arrested anyone that looked Chinese in order to check their papers. Some hours
later they released some individuals, but detained other individuals for days.
The random arrest sent shock waves through Chinese American communities around
the country. Between 1875 and 1903 there was a lot of conflict between other
acts, rebellions, and raids. The first significant Chinese immigration to North
America began with the California Gold Rush of 1848–1855, and it continued with
later large labor projects, such as the building of the First Transcontinental
Railroad. During the early stages of the gold rush, when surface gold was
plentiful, the Chinese were tolerated, if not well received. As gold became
harder to find and competition increased, tension toward the Chinese and other
foreigners increased however. After being driven from mining by a mixture of
state legislators and other miners. The immigrant Chinese began to settle in
cities, mainly San Francisco, and took up low-wage labor, such as restaurant
and laundry work. With the economy in decline, by the 1870’s, anti-Chinese
animosity became politicized by labor leader Denis Kearney and his Workingman’s
Party as well as by California Governor John Bigler, both of whom blamed
Chinese “coolies” for depressed wage levels. Public opinion and law
in California began to demise Chinese workers and immigrants in any role, with
the later half of the 1800’s seeing a series of ever more restrictive laws
being placed on Chinese labor, behavior and even living conditions. While many
of these legislative efforts were quickly overturned by the State Supreme
Court, many more anti-Chinese laws continued to be passed in both California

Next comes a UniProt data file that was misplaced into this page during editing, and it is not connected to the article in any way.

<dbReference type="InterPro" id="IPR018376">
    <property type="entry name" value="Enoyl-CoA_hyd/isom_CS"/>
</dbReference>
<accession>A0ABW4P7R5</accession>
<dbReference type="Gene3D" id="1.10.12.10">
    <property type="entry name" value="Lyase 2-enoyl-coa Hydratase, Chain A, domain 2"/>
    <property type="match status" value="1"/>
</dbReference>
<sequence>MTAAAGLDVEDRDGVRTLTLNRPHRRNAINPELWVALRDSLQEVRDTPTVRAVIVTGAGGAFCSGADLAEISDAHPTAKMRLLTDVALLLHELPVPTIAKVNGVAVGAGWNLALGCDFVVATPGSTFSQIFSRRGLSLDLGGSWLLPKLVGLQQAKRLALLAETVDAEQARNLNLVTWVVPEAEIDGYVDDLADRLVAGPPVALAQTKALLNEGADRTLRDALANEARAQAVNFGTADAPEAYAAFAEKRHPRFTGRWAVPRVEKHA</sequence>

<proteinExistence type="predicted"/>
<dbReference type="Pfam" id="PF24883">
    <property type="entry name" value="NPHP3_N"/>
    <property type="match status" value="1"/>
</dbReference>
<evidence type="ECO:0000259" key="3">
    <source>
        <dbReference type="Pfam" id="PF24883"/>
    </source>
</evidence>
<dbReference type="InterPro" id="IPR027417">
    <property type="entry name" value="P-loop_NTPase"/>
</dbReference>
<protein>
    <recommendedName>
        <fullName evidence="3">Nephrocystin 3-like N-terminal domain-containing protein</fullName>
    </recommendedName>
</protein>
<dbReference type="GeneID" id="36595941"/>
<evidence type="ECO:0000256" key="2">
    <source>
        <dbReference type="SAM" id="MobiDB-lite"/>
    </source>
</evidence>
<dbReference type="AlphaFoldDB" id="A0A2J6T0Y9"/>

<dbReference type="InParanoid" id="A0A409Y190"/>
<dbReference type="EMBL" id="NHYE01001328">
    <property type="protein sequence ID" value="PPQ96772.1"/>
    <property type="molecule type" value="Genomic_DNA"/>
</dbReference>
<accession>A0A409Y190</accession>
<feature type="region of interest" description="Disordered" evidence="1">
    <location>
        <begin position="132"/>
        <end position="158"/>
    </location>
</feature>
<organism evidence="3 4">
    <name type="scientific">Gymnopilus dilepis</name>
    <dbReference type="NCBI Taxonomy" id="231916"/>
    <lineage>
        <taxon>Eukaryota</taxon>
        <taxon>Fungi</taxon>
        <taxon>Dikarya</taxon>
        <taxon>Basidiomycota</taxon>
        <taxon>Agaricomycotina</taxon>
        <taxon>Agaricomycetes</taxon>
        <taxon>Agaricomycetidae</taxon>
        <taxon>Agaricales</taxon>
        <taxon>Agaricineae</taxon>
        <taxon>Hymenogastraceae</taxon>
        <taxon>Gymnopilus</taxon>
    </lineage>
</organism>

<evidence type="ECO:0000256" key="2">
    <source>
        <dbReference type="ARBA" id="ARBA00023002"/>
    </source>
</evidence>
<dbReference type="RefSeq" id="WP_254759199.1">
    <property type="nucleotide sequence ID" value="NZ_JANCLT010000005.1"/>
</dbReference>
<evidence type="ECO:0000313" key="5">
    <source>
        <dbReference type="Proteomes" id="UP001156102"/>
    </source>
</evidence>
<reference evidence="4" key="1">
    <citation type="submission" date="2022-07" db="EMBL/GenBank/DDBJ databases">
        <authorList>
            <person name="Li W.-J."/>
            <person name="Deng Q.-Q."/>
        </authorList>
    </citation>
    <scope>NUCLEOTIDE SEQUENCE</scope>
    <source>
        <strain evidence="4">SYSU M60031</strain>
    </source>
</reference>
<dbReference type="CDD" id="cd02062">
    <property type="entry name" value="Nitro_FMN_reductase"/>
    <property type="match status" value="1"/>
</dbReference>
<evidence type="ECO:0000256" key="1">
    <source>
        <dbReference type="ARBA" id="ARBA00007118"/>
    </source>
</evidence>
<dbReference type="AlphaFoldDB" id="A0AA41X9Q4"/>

and nationally. In the early 1850’s there was resistance to the idea of
excluding Chinese migrant workers from immigration because they provided essential
tax revenue which helped fill the fiscal gap of California. But toward the end
of the decade, the financial situation improved and subsequently, attempts to
legislate Chinese exclusion became successful on the state level. In 1858, the
California Legislature passed a law that made it illegal for any person
“of the Chinese or Mongolian races” to enter the state; however, this
law was struck down by an unpublished opinion of the State Supreme Court in
1862. The Chinese immigrant workers provided cheap labor and did not use any of
the government infrastructure (schools, hospitals, etc.) because the Chinese
migrant population was predominantly made up of healthy male adults. As time
passed and more Chinese migrants arrived in California, violence would often
break out in cities such as Los Angeles. At one point, Chinese men represented
nearly a quarter of all wage-earning workers in California, and by 1878
Congress felt compelled to try and ban immigration from China in legislation
that was later vetoed by President Rutherford B. Hayes. In 1879 however,
California adopted a new Constitution, which authorized the state government to
determine which individuals were allowed to reside in the state, and banned the
Chinese from employment by corporations and state, county or municipal
governments. Though there is great debate over whether the anti-Chinese temperament
in California drove the federal government or whether Chinese racism was simply
inherent in the country at that point, by 1882 the federal government was
finally convinced to pass the Chinese Exclusion Act, banning all immigration
from China for a period of 10 years. After the act was passed, most Chinese